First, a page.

Be warned: there will be a lot of pulling over to stare at the ocean whichever way you do it.
I started my journey at the other end of the road from Melbourne. This was a mixture of a) deciding I’d rather do the long drive at the start of the trip while still excited than at the end, when I wanted to be home in bed, and b) the thing I really wanted to see was the 12 Apostles, and that seemed like a good place to start the adventure. Driving inland from Melbourne, it took around three hours to get to the 12 Apostles. It was incredible to see them, although there is now only eight left, with the most recent having collapsed in 2005. It’s also a little strange to see something you’ve seen on postcards and photos in front of you.
Clustered around the 12 Apostles are a few other lovely stops. To the east is the Gipson Steps which lead you down onto the beach, and you get an awe-inspiring view of the cliffs that loom over you at 70 meters high. Passing the 12 Apostles to the west and continuing on to Port Campbell, you reach Loch Ard Gorge, named for a ship that ran aground in 1878, killing 52 of the 54 people on board. This stop also has a couple walking trails from the site, including one that leads to a graveyard for those who died on the ship.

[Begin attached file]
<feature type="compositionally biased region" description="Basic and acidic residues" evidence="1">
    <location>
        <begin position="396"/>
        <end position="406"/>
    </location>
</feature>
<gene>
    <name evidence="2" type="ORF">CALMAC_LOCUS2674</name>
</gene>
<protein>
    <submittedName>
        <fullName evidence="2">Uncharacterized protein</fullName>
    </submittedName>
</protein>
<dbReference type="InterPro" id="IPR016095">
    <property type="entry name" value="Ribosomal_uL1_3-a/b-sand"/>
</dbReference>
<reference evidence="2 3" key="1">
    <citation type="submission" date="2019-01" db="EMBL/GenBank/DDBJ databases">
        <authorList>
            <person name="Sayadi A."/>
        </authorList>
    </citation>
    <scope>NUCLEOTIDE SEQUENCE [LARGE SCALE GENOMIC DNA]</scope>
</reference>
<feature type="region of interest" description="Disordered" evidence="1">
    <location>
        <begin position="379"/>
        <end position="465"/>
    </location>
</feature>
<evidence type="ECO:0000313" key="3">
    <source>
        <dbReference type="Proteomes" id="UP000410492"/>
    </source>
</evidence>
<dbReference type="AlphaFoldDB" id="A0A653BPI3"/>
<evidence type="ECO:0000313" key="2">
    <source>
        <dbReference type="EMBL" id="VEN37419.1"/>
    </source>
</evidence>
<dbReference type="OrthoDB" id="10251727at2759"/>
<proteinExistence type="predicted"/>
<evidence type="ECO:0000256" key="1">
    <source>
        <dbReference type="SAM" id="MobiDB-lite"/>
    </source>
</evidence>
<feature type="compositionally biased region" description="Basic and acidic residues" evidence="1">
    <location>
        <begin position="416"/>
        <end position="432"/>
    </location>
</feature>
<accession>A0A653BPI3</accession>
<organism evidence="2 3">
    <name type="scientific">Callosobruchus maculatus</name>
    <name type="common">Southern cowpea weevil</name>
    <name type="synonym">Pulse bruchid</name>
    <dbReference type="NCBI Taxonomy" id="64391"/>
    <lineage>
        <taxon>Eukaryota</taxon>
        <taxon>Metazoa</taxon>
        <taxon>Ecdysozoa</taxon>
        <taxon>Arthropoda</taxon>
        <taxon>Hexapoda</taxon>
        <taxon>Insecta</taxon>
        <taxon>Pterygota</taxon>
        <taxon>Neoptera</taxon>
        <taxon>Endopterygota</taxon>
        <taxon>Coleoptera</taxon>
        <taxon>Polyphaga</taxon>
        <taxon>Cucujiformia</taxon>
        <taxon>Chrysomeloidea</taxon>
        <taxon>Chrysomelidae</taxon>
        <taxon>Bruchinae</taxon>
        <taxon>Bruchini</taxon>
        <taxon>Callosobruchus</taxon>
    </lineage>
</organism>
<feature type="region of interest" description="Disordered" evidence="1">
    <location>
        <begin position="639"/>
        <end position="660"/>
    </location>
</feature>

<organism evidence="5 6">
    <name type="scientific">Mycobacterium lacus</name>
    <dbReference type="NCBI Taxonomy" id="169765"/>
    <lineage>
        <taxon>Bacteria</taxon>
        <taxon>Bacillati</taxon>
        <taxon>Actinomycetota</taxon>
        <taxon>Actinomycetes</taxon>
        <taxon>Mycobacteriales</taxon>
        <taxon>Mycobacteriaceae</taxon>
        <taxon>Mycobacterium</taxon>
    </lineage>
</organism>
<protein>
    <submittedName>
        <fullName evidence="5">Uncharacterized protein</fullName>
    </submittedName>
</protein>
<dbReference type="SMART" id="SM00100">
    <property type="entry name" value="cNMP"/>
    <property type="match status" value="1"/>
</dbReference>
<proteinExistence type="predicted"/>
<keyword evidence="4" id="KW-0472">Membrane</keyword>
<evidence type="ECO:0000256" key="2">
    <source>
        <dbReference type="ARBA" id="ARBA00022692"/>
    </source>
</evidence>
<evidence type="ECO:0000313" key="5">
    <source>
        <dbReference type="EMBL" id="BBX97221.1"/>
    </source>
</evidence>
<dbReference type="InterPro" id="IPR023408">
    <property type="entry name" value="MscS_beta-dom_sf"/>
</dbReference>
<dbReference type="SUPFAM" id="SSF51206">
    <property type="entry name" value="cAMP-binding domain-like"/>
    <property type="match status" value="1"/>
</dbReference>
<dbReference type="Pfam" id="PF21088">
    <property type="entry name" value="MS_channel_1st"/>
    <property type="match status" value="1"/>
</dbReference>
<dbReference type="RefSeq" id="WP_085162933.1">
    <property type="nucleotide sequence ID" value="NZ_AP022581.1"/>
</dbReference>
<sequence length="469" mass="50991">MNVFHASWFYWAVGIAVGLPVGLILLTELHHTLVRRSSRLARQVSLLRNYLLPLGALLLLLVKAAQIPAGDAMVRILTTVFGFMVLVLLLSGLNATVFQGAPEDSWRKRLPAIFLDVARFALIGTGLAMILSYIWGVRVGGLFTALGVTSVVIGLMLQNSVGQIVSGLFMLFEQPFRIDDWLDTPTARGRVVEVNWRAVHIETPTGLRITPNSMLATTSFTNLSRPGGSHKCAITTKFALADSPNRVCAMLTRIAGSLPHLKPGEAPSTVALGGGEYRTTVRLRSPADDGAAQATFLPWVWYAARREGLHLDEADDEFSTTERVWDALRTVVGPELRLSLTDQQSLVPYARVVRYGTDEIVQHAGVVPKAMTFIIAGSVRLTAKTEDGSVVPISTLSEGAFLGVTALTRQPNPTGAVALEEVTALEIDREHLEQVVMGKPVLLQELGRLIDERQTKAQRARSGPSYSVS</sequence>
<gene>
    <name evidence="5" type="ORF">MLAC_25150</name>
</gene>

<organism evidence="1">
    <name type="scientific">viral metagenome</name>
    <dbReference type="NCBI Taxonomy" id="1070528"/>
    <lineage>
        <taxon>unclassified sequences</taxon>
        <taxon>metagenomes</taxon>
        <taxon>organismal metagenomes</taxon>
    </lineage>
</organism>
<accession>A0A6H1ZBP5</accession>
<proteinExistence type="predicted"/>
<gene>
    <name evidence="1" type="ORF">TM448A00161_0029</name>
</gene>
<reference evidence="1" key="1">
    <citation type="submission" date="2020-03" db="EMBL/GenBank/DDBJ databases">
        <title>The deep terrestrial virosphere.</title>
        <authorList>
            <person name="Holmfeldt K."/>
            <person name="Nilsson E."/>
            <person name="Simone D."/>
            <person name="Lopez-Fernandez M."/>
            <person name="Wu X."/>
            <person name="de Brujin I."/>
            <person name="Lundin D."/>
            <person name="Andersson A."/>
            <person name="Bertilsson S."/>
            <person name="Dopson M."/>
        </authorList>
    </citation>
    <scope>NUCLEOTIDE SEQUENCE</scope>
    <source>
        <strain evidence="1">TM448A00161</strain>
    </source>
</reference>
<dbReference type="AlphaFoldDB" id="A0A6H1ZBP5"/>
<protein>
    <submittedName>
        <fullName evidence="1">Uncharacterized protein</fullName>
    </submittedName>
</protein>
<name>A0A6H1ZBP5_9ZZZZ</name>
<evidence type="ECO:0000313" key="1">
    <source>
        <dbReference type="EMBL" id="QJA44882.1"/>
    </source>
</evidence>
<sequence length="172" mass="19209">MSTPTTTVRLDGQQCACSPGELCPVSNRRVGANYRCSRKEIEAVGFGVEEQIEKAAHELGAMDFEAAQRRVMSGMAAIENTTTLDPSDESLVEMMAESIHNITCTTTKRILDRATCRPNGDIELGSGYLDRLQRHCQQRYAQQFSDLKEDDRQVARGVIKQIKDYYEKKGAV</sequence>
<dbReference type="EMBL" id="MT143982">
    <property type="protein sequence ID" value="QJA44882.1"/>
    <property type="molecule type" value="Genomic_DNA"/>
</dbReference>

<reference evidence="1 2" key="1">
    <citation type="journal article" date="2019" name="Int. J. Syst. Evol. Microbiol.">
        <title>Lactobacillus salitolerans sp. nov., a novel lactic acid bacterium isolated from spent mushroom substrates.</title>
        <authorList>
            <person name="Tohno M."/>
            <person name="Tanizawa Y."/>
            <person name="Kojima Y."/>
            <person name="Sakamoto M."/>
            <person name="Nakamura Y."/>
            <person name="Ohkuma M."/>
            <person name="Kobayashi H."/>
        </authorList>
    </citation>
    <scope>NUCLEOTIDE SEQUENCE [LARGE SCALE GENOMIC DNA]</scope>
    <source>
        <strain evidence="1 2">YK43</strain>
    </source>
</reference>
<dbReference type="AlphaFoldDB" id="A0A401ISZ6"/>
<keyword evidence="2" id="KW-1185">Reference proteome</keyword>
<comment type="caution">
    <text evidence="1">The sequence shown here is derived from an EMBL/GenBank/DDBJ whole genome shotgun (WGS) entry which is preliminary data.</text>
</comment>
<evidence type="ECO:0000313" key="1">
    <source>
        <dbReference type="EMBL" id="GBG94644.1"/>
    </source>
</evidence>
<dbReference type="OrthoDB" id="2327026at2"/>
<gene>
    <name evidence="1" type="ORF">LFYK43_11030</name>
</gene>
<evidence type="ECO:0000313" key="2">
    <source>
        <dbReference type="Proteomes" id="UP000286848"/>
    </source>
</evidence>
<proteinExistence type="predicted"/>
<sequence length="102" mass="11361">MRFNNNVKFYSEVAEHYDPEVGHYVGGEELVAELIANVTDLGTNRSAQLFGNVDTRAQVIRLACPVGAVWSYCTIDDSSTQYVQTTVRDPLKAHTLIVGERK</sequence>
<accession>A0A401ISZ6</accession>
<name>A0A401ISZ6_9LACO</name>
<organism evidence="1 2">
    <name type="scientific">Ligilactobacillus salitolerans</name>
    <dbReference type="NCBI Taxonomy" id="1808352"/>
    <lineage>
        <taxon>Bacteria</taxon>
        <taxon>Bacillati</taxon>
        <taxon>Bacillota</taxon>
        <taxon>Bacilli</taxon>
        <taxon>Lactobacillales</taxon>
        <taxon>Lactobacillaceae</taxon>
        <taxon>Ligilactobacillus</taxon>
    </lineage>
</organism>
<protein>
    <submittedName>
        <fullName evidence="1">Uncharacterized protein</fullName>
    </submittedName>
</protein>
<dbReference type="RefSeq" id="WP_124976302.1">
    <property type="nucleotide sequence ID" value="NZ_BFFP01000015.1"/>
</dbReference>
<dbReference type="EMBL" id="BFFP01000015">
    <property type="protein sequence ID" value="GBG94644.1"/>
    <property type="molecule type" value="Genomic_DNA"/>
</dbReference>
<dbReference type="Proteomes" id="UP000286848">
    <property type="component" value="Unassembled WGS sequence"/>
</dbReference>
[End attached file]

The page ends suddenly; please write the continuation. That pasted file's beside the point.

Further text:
The London Bridge (renamed the London Arch after a partial collapse) is a little further up the road, and The Grotto is about a minute from there. I wasn’t kidding when I said there would be a lot of pulling over and staring at beaches. I stopped at four more beaches while going west: Helladale Point, Worm Bay, The Bay of Martyrs, and the Bay of Islands. They were all beautiful stops, and any of them could make a nice rest for a picnic lunch, or afternoon tea.
Heading east back towards Melbourne, is Wreck Beach, named for two anchors from shipwrecks embedded in the sand. This stop is a little harder to get to, as the road leaves the coast, plus the turn off towards the beach isn’t well signed (or maybe I just missed it.) Turn down Moonlight Head Road, then there’s signs to follow. Another warning: there is a lot of steps to walk down then back up from the car park to the beach.